The Mapping of Integrity and Accountability in Water Resource Management in Latin America examines the governance structure, the ongoing reforms for water resource management and IWRM and the organizations and stakeholders involved in water management at various levels for Argentina, Brazil, Colombia, Costa Rica, Mexico, Peru, Uruguay, Venezuela.
Based on the mapping, the report draws out the most important capacity weaknesses and possible entry points for capacity development programmes.
The authors conclude that:
“To a greater or lesser extent, the countries of the region have gradually incorporated international integrity promotion instruments but, contrary to what could be expected, corruption perception levels are inversely proportional to that effort.”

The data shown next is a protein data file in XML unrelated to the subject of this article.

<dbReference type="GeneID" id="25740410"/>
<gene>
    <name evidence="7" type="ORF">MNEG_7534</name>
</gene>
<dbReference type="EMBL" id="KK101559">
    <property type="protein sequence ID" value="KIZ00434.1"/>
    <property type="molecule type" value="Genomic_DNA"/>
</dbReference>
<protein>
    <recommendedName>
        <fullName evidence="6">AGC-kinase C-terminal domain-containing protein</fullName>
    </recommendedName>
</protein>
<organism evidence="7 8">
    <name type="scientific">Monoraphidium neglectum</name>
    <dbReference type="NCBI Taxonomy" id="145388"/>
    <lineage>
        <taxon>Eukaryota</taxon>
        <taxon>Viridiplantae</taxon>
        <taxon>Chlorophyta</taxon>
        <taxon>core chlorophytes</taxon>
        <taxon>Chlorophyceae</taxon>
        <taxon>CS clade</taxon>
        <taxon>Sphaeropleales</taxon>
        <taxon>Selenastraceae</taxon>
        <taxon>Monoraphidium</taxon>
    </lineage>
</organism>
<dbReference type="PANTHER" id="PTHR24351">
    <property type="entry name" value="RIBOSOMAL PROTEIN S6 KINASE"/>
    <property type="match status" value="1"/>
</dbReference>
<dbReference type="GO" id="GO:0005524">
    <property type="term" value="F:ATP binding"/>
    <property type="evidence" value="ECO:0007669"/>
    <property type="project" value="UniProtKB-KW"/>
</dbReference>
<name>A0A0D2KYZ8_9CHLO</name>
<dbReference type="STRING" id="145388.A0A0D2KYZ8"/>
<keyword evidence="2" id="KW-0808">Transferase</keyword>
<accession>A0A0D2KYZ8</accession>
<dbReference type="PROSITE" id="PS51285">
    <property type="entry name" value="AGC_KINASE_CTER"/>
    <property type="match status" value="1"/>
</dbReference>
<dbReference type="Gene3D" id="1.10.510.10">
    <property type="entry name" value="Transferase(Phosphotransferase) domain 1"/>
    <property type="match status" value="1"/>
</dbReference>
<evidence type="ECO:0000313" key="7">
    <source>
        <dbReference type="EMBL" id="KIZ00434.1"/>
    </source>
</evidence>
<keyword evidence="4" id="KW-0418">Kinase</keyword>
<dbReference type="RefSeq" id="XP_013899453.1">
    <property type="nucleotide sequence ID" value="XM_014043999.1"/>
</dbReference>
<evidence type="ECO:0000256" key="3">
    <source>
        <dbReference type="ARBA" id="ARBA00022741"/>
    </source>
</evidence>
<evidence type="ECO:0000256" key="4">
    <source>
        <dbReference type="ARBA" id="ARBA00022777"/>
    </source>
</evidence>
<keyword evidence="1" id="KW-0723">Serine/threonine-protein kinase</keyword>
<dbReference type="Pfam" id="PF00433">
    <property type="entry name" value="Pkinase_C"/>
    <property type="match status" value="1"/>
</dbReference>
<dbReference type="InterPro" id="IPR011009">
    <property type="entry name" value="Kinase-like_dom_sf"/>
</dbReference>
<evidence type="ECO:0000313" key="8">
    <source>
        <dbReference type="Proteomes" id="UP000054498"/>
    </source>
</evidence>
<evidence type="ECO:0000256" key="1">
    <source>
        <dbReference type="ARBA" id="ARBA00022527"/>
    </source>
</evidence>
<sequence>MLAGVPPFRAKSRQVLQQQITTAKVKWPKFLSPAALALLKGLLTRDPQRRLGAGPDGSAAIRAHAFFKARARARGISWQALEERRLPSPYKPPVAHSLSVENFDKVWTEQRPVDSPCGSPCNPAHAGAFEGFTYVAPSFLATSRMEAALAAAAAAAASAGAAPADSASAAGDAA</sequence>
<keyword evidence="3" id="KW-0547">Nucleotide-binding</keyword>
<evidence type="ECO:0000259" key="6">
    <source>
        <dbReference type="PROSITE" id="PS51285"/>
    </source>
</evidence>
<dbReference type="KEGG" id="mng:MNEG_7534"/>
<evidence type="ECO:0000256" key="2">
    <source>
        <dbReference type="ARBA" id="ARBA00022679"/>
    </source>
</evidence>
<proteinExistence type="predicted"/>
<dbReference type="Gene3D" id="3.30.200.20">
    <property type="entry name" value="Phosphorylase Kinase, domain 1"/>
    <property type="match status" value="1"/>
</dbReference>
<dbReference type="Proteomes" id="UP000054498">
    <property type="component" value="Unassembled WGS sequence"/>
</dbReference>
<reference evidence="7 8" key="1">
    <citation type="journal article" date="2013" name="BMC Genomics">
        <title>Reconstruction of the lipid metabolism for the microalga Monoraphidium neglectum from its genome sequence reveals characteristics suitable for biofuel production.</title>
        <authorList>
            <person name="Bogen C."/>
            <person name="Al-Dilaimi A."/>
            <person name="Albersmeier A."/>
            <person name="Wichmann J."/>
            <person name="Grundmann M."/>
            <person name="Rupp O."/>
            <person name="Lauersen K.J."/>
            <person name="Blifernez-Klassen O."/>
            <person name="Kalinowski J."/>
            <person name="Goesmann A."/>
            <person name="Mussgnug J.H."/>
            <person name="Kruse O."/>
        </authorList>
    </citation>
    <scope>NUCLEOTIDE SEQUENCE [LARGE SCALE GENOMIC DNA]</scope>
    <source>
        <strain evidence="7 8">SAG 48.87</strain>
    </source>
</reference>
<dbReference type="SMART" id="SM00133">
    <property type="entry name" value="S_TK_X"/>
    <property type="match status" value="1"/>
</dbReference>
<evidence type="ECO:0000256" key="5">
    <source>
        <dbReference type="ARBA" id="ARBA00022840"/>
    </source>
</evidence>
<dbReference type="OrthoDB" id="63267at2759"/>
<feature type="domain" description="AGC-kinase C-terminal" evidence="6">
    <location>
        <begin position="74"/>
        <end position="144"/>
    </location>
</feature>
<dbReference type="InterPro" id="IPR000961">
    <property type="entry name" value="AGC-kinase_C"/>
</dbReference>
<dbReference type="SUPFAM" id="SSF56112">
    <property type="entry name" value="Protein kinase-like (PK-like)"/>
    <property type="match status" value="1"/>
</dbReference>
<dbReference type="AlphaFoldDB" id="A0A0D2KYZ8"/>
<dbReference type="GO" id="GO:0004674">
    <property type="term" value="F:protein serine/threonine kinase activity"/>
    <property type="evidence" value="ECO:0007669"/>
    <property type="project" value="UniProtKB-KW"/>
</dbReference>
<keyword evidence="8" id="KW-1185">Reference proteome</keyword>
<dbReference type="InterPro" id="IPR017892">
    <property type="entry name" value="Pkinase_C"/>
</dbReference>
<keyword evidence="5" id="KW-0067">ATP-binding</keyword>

Overall, there is still much potential in the region for the promotion of water integrity as a complement to IWRM reforms, “not only as an ethical position but also as a tool to improve water use management at local, national and regional levels.”
All case studies examined show great variety in how water governance is organized and how IWRM principles are integrated into national and local regulation. Capacity development, along with further policy and regulation developments, focused on a wide range of stakeholders including the judiciary, the private sector, and non-governmental organizations, are the key means by which standpoints on anti-corruption could be reinforced and integrity be improved throughout the region.